Congratulations, Robert Pattinson. You are the new Batman. Or “Batman” to be exact.
Now, let’s ask the question clearly. Why?
Economically speaking, it was a massive failure. Superhero movies print money, assuming they don’t focus on it diversity first. However, why would a director like Matt Reevesa legitimate talent with his work in the “Planet of the Apes” trilogy, yearning for more of a Bat story?
Reeves never fully answers the question, though from the opening sequence it’s clear that “Batman” is both more immune to commercialism and more of a bland than any previous Dark Knight story . Emphasis on shadows. There is a smile or a well-lit scene in the movie. It can also be black and white.
What “Batman” does not completely meet. Maddening is more precise.
We were dropped into Gotham City, a far cry from Tim Burton’s art deco model. Batman (Pattinson) knows his city is full of crime, but he can only do so much.
“I can’t be everywhere,” he growled.
Good. Clever. Threaten. In a way, the movie never matches the suspense of this intro.
We’ll soon see Batman in detective mode (smart again, to a degree) working with Commissioner Gordon (Jeffrey Wright, a one-sided stalwart) to solve a new string of crimes. A monster named The Riddler (Paul Dano) goes on to set up complex attacks complete with puzzles for a given Bat.
This Gotham City is criminal to its core, so Bats have to fight more than the mysterious Riddler. He is competing with The Penguin (unrecognizable Colin Farrell), a crime boss with mysterious goals. Plus, that Gotham City rotting could have endangered the city’s police force.
Bruce Wayne gets very little screen time in this new iteration. This is a Batman story (sorry, a “Batman” story) and his millionaire side is not the main focus. Except when…
We’re also introduced to Selina Kyle (Zoe Kravitz as the newest Catwoman), who uses her skills to investigate the disappearance of a friend.
Michelle Pfeiffer’s version emphasizes sex appeal, while Anne Hathaway’s offers romance. Kravitz also does not provide. Bat and Cat continued to run into each other without any chemical reaction developing.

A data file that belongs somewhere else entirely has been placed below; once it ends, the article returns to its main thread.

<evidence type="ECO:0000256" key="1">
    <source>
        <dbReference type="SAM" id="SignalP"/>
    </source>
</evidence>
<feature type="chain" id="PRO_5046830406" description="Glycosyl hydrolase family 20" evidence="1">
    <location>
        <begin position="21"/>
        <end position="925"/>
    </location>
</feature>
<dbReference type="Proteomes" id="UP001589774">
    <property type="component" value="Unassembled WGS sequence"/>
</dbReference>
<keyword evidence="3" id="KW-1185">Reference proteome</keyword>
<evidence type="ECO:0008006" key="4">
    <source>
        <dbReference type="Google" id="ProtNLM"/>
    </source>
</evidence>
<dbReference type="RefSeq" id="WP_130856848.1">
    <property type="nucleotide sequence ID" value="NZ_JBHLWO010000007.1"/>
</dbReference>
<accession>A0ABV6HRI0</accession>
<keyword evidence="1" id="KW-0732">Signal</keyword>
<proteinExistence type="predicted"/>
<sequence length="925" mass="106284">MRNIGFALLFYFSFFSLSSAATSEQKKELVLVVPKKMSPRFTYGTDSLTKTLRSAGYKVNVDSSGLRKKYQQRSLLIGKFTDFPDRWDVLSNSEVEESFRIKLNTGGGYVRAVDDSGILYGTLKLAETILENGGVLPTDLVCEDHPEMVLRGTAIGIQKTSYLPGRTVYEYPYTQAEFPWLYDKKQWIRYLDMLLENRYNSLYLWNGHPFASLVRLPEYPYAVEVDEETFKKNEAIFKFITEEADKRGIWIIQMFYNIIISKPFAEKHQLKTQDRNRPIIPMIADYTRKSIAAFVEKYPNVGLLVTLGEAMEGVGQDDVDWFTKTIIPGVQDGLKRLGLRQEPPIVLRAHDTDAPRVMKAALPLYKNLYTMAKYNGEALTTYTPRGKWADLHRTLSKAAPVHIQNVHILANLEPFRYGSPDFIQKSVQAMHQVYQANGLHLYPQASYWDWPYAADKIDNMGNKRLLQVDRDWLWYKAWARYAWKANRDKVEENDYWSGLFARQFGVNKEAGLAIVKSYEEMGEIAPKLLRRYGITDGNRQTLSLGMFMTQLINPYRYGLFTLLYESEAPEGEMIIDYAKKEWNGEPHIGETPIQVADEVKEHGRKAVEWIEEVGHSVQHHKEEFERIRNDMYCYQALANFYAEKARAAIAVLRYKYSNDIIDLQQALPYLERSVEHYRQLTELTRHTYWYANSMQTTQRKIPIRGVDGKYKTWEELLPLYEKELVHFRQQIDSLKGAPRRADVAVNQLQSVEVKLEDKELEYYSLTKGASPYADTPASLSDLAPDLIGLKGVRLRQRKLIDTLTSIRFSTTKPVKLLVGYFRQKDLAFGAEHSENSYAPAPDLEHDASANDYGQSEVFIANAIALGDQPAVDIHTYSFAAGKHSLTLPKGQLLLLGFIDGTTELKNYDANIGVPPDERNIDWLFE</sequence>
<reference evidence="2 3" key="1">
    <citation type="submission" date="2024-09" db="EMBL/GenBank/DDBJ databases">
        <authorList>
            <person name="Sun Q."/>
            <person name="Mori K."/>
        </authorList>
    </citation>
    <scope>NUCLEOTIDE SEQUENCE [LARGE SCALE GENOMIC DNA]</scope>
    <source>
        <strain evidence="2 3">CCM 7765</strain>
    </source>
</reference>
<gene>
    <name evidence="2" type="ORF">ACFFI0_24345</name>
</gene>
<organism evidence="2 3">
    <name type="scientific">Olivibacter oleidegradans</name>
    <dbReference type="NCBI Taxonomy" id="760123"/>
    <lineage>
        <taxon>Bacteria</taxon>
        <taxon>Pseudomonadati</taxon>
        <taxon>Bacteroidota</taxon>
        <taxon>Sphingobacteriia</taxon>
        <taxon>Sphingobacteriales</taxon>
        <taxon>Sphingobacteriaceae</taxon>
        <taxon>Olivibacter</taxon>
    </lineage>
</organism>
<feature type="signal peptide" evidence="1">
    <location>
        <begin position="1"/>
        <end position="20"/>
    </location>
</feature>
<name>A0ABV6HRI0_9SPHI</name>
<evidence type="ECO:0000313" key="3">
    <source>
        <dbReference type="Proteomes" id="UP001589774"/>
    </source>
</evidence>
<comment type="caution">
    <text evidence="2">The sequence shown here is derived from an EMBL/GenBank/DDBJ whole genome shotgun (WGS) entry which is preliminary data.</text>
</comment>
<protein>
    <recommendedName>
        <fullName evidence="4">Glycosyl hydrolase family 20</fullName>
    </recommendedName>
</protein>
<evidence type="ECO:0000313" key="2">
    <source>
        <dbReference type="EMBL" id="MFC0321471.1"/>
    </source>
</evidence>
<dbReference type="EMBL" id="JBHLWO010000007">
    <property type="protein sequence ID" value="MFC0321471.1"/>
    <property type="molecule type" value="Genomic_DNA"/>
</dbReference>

Reeves’ vision here isn’t overtly awakened, but it’s inevitable how identity politics seeps into the franchise. The cinematic race swaps two key characters (Gordon and Catwoman), to begin with. We are introduced to another “blame the rich” subtext that was explored in “The Dark Knight R Rises”. And Kravitz’s Catwoman delivers the race once or twice.
It’s not as irritating as other wake-haunted features, but between those moments and a crusader politician (Jayme Lawson) with a thirst for “change,” it’s hard to avoid the obvious. course.
The action sequences, a franchise essential, are sure, but increasingly familiar. A mid-movie car chase is a mess, with tonal contradictions flowing into what should have been an adrenaline-fueled highlight.
The third act of “Batman” will bring the story lines together, including a major threat posed by all the gravitas Reeves and co. can be gathered. Instead, there is a general conspiracy of the wicked and a plea for peace that comes out of nowhere.
This… is the furthest thing from a flowing end. It’s a literal and metaphorical slogan.
Reeves, who co-wrote the screenplay with Peter Craig, deserves credit for trying something different, a violent raw story that doesn’t try to connect with the character’s comic book origins. Dano’s radically reimagined Riddler could be the film’s creative highlight, although his story seems perfunctory as a Adam West feedback.
We almost forgot to mention the new Alfred (Andy Serkis), but it’s fair to say the movie commits a similar crime.
Another lesson from “Batman?” Maybe superhero movies that lack millions of stars won’t be able to make it past the three-hour mark. “Batman” does just that, suggesting more is again significantly less.
The specter of Christopher Nolan’s “The Dark Knight” trilogy overshadows “Batman” at every turn, and even a single turn of Pattinson’s pledge can do nothing to escape that fact.
Hit or miss: Pattinson is a capable Batman, but “Batman” shows there’s a limit to the amount of great Dark Knight stories we need.